And not only Article 9. Article 11 strips away several basic labour rights, enshrined in the country’s Labour Code, both for foreign and Russian workers involved in preparations for the World Cup. It firstly gives any of the aforementioned employers the right to set long working hours. Secondly, it states that working duties and night-time pay for workers are to be set either by means of a collective agreement, local regulation or employment contract, and that Article 154 of the Labour Code (whereby every hour of night-time work is paid at a higher rate than under normal day-time circumstances) does not apply for workers on World Cup-related projects. Moreover, employment and payment on weekends and public holidays is also to be established by a collective agreement, local regulation or employment contract, and neither Articles 113 (work on weekends and public holidays is forbidden unless the employee has in advance provided written consent for unforeseeable circumstances, or in the case of a catastrophe or state emergency) and 153 (work on weekends or public holidays is remunerated by at least twice as much as during a standard working day) in the Labour Code apply. With regards to overtime, Article 152 of the Labour Code, stating that the first two hours are remunerated one and a half times more than normal pay, and the following hours by at least twice as much, is likewise ineffective during World Cup preparations. Lastly, paid leave for workers is to be decided annually in accordance with a holiday schedule approved by the employer, and on the basis of his own operational plans. The implications of the entire article are fairly clear; workers’ rights shall be at the mercy of their employers’ aims, subject to no federal oversight nor safeguarded by any appropriate federal legislation setting minimal working standards. Russian trade unions have said its content also violates Article 2 of the European Social Charter, concerning the right to just conditions of work, a Council of Europe treaty to which Russia is a party.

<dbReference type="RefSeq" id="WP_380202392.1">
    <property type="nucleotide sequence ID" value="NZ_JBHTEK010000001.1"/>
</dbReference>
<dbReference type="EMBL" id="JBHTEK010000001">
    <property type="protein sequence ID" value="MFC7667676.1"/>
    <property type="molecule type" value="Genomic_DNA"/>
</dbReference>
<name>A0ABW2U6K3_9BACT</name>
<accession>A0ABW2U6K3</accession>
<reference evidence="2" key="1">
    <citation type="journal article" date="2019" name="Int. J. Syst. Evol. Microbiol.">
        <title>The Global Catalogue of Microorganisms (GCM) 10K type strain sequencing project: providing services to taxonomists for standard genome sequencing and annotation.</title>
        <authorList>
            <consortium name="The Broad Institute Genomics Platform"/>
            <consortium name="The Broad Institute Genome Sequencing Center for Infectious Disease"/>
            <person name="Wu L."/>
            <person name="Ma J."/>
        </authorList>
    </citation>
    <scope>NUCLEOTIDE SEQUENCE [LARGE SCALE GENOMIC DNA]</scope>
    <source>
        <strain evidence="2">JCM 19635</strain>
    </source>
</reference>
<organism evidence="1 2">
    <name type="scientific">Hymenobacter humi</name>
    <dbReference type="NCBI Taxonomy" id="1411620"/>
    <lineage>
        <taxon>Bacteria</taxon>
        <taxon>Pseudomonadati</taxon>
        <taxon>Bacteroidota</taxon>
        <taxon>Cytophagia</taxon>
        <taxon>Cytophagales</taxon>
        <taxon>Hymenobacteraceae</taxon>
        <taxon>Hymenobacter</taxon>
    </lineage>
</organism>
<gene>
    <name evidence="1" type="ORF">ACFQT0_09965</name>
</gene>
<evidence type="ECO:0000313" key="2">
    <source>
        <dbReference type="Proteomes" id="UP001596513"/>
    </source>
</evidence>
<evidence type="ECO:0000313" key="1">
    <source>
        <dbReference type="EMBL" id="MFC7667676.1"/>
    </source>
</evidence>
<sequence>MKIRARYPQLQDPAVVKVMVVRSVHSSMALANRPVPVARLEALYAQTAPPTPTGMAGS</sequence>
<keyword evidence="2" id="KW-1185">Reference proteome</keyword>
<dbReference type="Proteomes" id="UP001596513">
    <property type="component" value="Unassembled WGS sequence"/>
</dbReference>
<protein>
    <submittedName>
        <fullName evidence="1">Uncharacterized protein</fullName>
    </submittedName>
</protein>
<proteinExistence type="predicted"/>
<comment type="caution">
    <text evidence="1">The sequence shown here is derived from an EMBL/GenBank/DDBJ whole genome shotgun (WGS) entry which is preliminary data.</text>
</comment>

According to estimates provided by the Labour Confederation of Russia, by October of last year at least two workers in Kazan and three in St Petersburg had died on stadium construction sites, and fifty sub-contractors fined in Kazan for not maintaining safety standards. This year sees preparations for the 2018 World Cup go into overdrive, Moscow’s Spartak FC Arena set to open this summer, work continuing at St. Petersburg’s Krestovsky Island and beginning on eight other stadia, construction starting from scratch in Volgograd, Yekaterinburg, Kaliningrad, Nizhny Novgorod, Samara, Saransk and Rostov-on-Don. Pressure on Qatar may be beginning to yield results, despite the deplorable death toll; the organisers of the 2022 World Cup must provide a ‘detailed report’ by next week, as apparently demanded by FIFA, to explain how conditions for migrant workers will improve. Pressure on Sochi over its treatment of migrant workers came far too late and has been eclipsed by other political matters. We cannot afford to look the other way for the 2018 World Cup, not least when preparations for it are now accelerating and the machinery for the mass exploitation of its workers is there to be seen.